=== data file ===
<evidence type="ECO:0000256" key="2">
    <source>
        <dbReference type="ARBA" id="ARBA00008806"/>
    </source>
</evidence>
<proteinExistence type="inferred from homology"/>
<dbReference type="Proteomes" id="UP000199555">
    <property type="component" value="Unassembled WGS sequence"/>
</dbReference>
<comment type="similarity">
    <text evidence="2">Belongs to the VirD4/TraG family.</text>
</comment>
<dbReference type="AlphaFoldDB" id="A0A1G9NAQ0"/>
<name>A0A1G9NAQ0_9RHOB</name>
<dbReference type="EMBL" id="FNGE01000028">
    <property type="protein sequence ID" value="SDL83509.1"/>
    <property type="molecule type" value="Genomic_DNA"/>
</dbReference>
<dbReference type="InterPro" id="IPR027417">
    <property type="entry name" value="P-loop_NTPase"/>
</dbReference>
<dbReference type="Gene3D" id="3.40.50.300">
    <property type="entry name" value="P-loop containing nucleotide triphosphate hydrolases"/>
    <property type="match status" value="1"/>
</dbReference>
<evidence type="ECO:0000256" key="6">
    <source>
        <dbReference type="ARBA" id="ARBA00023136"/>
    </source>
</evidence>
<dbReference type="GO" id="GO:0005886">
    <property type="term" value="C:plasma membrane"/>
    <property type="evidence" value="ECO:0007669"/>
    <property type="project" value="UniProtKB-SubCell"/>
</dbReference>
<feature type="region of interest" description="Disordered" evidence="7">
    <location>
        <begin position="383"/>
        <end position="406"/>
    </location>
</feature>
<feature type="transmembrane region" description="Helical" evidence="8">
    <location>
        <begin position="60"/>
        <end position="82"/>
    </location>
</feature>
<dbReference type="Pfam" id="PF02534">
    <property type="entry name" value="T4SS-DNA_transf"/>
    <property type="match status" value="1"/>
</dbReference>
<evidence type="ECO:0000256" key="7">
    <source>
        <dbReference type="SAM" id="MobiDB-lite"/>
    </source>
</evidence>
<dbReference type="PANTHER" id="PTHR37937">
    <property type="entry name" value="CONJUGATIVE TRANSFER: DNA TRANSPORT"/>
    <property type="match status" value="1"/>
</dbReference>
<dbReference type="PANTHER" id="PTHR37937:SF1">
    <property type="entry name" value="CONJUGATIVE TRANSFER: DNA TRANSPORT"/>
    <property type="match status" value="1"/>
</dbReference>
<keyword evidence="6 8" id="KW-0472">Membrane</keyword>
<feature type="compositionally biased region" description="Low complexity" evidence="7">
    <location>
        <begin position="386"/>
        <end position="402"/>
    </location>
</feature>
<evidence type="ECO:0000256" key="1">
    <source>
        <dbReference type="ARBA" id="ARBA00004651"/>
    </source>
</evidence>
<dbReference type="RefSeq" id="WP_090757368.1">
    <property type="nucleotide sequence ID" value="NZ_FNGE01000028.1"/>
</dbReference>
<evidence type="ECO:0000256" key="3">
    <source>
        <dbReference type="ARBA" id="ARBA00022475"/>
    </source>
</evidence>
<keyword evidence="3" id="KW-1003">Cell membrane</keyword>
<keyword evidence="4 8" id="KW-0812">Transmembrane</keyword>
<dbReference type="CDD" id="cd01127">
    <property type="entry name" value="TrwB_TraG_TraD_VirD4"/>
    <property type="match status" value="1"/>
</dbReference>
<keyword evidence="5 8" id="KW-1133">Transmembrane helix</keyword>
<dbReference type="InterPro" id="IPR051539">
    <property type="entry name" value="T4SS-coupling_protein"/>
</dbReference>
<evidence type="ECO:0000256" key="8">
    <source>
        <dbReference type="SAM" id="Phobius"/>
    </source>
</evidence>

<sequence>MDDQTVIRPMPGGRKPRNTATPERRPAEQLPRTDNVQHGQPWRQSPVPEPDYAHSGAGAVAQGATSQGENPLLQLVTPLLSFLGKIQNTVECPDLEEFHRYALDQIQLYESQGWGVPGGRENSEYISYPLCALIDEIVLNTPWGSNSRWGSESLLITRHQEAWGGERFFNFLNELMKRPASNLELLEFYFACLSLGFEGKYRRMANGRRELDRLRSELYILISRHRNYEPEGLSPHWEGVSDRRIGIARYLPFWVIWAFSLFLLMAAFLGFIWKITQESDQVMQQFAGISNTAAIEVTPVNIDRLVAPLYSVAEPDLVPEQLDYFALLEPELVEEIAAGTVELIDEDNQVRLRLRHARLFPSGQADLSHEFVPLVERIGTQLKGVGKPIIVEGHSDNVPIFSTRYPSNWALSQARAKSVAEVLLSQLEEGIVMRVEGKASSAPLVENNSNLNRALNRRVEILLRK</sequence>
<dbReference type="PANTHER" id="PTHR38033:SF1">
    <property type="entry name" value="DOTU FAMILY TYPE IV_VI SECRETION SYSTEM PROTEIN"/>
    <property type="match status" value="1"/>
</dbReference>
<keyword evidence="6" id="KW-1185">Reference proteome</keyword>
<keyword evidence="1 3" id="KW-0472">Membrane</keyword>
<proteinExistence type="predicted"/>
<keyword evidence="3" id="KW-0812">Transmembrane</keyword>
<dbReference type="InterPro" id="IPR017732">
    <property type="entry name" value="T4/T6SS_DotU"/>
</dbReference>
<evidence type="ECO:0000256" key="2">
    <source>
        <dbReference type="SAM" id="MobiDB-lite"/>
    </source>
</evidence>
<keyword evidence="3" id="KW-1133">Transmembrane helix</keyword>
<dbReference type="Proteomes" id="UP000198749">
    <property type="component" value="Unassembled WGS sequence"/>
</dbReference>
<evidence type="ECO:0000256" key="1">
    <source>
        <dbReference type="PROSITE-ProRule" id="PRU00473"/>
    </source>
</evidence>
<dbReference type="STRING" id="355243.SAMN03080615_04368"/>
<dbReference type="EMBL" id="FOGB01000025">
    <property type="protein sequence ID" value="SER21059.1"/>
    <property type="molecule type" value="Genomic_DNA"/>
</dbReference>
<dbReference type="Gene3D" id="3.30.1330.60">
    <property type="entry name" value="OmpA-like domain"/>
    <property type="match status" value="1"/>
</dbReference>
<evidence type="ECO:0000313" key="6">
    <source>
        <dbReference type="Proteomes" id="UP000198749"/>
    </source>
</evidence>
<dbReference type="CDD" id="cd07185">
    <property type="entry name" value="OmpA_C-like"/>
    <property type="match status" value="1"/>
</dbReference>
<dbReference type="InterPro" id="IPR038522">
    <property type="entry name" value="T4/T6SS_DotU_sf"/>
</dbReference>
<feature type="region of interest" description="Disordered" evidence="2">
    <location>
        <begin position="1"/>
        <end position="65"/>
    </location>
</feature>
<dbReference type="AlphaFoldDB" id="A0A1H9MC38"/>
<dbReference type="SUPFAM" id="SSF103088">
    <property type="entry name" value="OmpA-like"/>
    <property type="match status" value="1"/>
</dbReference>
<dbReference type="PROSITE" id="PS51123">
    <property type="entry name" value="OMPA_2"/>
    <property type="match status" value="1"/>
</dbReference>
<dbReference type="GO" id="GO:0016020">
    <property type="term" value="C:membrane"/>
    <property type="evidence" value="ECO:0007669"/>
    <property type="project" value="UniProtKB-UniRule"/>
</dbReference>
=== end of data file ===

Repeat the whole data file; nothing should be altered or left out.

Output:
<evidence type="ECO:0000256" key="2">
    <source>
        <dbReference type="ARBA" id="ARBA00008806"/>
    </source>
</evidence>
<proteinExistence type="inferred from homology"/>
<dbReference type="Proteomes" id="UP000199555">
    <property type="component" value="Unassembled WGS sequence"/>
</dbReference>
<comment type="similarity">
    <text evidence="2">Belongs to the VirD4/TraG family.</text>
</comment>
<dbReference type="AlphaFoldDB" id="A0A1G9NAQ0"/>
<name>A0A1G9NAQ0_9RHOB</name>
<dbReference type="EMBL" id="FNGE01000028">
    <property type="protein sequence ID" value="SDL83509.1"/>
    <property type="molecule type" value="Genomic_DNA"/>
</dbReference>
<dbReference type="InterPro" id="IPR027417">
    <property type="entry name" value="P-loop_NTPase"/>
</dbReference>
<dbReference type="Gene3D" id="3.40.50.300">
    <property type="entry name" value="P-loop containing nucleotide triphosphate hydrolases"/>
    <property type="match status" value="1"/>
</dbReference>
<evidence type="ECO:0000256" key="6">
    <source>
        <dbReference type="ARBA" id="ARBA00023136"/>
    </source>
</evidence>
<dbReference type="GO" id="GO:0005886">
    <property type="term" value="C:plasma membrane"/>
    <property type="evidence" value="ECO:0007669"/>
    <property type="project" value="UniProtKB-SubCell"/>
</dbReference>
<feature type="region of interest" description="Disordered" evidence="7">
    <location>
        <begin position="383"/>
        <end position="406"/>
    </location>
</feature>
<feature type="transmembrane region" description="Helical" evidence="8">
    <location>
        <begin position="60"/>
        <end position="82"/>
    </location>
</feature>
<dbReference type="Pfam" id="PF02534">
    <property type="entry name" value="T4SS-DNA_transf"/>
    <property type="match status" value="1"/>
</dbReference>
<evidence type="ECO:0000256" key="7">
    <source>
        <dbReference type="SAM" id="MobiDB-lite"/>
    </source>
</evidence>
<dbReference type="PANTHER" id="PTHR37937">
    <property type="entry name" value="CONJUGATIVE TRANSFER: DNA TRANSPORT"/>
    <property type="match status" value="1"/>
</dbReference>
<dbReference type="PANTHER" id="PTHR37937:SF1">
    <property type="entry name" value="CONJUGATIVE TRANSFER: DNA TRANSPORT"/>
    <property type="match status" value="1"/>
</dbReference>
<keyword evidence="6 8" id="KW-0472">Membrane</keyword>
<feature type="compositionally biased region" description="Low complexity" evidence="7">
    <location>
        <begin position="386"/>
        <end position="402"/>
    </location>
</feature>
<evidence type="ECO:0000256" key="1">
    <source>
        <dbReference type="ARBA" id="ARBA00004651"/>
    </source>
</evidence>
<dbReference type="RefSeq" id="WP_090757368.1">
    <property type="nucleotide sequence ID" value="NZ_FNGE01000028.1"/>
</dbReference>
<evidence type="ECO:0000256" key="3">
    <source>
        <dbReference type="ARBA" id="ARBA00022475"/>
    </source>
</evidence>
<keyword evidence="3" id="KW-1003">Cell membrane</keyword>
<keyword evidence="4 8" id="KW-0812">Transmembrane</keyword>
<dbReference type="CDD" id="cd01127">
    <property type="entry name" value="TrwB_TraG_TraD_VirD4"/>
    <property type="match status" value="1"/>
</dbReference>
<keyword evidence="5 8" id="KW-1133">Transmembrane helix</keyword>
<dbReference type="InterPro" id="IPR051539">
    <property type="entry name" value="T4SS-coupling_protein"/>
</dbReference>
<evidence type="ECO:0000256" key="8">
    <source>
        <dbReference type="SAM" id="Phobius"/>
    </source>
</evidence>

<sequence>MDDQTVIRPMPGGRKPRNTATPERRPAEQLPRTDNVQHGQPWRQSPVPEPDYAHSGAGAVAQGATSQGENPLLQLVTPLLSFLGKIQNTVECPDLEEFHRYALDQIQLYESQGWGVPGGRENSEYISYPLCALIDEIVLNTPWGSNSRWGSESLLITRHQEAWGGERFFNFLNELMKRPASNLELLEFYFACLSLGFEGKYRRMANGRRELDRLRSELYILISRHRNYEPEGLSPHWEGVSDRRIGIARYLPFWVIWAFSLFLLMAAFLGFIWKITQESDQVMQQFAGISNTAAIEVTPVNIDRLVAPLYSVAEPDLVPEQLDYFALLEPELVEEIAAGTVELIDEDNQVRLRLRHARLFPSGQADLSHEFVPLVERIGTQLKGVGKPIIVEGHSDNVPIFSTRYPSNWALSQARAKSVAEVLLSQLEEGIVMRVEGKASSAPLVENNSNLNRALNRRVEILLRK</sequence>
<dbReference type="PANTHER" id="PTHR38033:SF1">
    <property type="entry name" value="DOTU FAMILY TYPE IV_VI SECRETION SYSTEM PROTEIN"/>
    <property type="match status" value="1"/>
</dbReference>
<keyword evidence="6" id="KW-1185">Reference proteome</keyword>
<keyword evidence="1 3" id="KW-0472">Membrane</keyword>
<proteinExistence type="predicted"/>
<keyword evidence="3" id="KW-0812">Transmembrane</keyword>
<dbReference type="InterPro" id="IPR017732">
    <property type="entry name" value="T4/T6SS_DotU"/>
</dbReference>
<evidence type="ECO:0000256" key="2">
    <source>
        <dbReference type="SAM" id="MobiDB-lite"/>
    </source>
</evidence>
<keyword evidence="3" id="KW-1133">Transmembrane helix</keyword>
<dbReference type="Proteomes" id="UP000198749">
    <property type="component" value="Unassembled WGS sequence"/>
</dbReference>
<evidence type="ECO:0000256" key="1">
    <source>
        <dbReference type="PROSITE-ProRule" id="PRU00473"/>
    </source>
</evidence>
<dbReference type="STRING" id="355243.SAMN03080615_04368"/>
<dbReference type="EMBL" id="FOGB01000025">
    <property type="protein sequence ID" value="SER21059.1"/>
    <property type="molecule type" value="Genomic_DNA"/>
</dbReference>
<dbReference type="Gene3D" id="3.30.1330.60">
    <property type="entry name" value="OmpA-like domain"/>
    <property type="match status" value="1"/>
</dbReference>
<evidence type="ECO:0000313" key="6">
    <source>
        <dbReference type="Proteomes" id="UP000198749"/>
    </source>
</evidence>
<dbReference type="CDD" id="cd07185">
    <property type="entry name" value="OmpA_C-like"/>
    <property type="match status" value="1"/>
</dbReference>
<dbReference type="InterPro" id="IPR038522">
    <property type="entry name" value="T4/T6SS_DotU_sf"/>
</dbReference>
<feature type="region of interest" description="Disordered" evidence="2">
    <location>
        <begin position="1"/>
        <end position="65"/>
    </location>
</feature>
<dbReference type="AlphaFoldDB" id="A0A1H9MC38"/>
<dbReference type="SUPFAM" id="SSF103088">
    <property type="entry name" value="OmpA-like"/>
    <property type="match status" value="1"/>
</dbReference>
<dbReference type="PROSITE" id="PS51123">
    <property type="entry name" value="OMPA_2"/>
    <property type="match status" value="1"/>
</dbReference>
<dbReference type="GO" id="GO:0016020">
    <property type="term" value="C:membrane"/>
    <property type="evidence" value="ECO:0007669"/>
    <property type="project" value="UniProtKB-UniRule"/>
</dbReference>